Christopher Petsko conducts research on how stereotypes influence and often distort our perceptions of the people around us.
His specialty is on the topic of intersectional stereotyping, or how we stereotype others in light of the multiple social groups to which others belong – for example, in light of their race and their gender. A central aim of his research is to make the academic landscape on stereotyping more diverse by examining the kinds of stereotypes that are directed toward those who have been historically overlooked in the scientific record.
Dr. Petsko teaches Leading and Managing to undergraduate students at UNC Kenan-Flagler. At previous institutions, he taught courses on stereotyping and prejudice to undergraduate students at Northwestern University and negotiations to executive MBA students at Duke University.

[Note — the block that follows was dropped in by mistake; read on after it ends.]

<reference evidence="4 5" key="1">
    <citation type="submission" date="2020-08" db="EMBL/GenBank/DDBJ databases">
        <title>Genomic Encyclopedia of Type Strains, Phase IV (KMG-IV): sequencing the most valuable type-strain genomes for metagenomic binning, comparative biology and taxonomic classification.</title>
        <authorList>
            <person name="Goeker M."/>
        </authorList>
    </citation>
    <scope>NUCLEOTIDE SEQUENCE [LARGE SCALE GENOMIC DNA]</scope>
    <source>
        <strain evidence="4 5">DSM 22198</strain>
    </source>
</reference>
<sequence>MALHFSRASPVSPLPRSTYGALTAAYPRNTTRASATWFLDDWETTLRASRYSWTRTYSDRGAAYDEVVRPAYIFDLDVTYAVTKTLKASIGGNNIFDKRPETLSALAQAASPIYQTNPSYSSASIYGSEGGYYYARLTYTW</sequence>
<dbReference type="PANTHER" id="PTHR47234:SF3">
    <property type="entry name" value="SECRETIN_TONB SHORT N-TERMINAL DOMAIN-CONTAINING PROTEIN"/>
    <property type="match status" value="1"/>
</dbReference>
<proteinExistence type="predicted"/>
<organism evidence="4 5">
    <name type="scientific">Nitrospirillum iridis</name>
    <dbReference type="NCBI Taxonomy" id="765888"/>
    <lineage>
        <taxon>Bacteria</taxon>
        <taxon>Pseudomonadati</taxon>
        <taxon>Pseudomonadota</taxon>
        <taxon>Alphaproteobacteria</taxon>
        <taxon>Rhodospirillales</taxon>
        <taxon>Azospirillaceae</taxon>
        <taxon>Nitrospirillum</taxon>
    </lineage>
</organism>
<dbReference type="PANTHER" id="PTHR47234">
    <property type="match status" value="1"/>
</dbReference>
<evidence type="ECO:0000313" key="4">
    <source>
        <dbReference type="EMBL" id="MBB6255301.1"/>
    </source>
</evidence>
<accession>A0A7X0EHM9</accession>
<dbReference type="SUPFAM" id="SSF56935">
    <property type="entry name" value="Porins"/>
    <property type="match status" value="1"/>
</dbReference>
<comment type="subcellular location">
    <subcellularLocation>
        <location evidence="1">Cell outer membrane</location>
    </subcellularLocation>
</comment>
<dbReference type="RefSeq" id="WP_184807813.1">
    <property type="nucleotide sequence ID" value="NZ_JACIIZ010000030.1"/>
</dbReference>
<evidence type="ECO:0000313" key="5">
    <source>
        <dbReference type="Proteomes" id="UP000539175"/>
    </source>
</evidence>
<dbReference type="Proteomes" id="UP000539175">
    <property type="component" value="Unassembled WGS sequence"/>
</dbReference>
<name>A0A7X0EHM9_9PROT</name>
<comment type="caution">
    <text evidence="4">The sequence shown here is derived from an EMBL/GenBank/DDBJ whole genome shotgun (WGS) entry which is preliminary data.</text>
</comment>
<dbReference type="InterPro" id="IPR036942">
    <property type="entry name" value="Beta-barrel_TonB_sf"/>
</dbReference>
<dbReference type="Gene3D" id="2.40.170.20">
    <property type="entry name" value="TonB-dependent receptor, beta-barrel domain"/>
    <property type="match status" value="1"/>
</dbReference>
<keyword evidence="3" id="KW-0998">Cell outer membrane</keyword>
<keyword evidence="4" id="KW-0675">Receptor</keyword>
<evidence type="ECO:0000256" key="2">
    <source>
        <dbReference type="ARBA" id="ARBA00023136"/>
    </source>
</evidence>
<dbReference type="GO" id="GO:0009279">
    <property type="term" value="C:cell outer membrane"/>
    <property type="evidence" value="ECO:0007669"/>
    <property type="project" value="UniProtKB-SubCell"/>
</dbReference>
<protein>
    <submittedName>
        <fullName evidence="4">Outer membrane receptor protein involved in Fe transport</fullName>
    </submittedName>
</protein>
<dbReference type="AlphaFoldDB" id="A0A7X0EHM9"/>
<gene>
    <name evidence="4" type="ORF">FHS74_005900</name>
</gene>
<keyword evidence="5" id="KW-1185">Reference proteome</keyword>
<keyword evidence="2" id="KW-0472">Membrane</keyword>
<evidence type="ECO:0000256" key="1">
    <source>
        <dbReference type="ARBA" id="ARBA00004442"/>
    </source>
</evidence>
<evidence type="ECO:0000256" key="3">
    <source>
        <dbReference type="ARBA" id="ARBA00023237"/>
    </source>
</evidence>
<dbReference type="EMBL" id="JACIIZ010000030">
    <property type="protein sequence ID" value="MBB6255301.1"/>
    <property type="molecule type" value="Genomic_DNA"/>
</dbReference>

His research has been published in top social scientific outlets, including the Journal of Personality and Social Psychology, Journal of Applied Psychology, Journal of Experimental Psychology: General, Social Psychological and Personality Science and Journal of Experimental Social Psychology.
Dr. Petsko received his PhD and MS degrees in social psychology from Northwestern University, and he completed his postdoctoral training at Duke University, where he was affiliated with the Fuqua School of Business and The Samuel DuBois Cook Center on Social Equity. He received his BA in psychology, summa cum laude, from the University of Akron.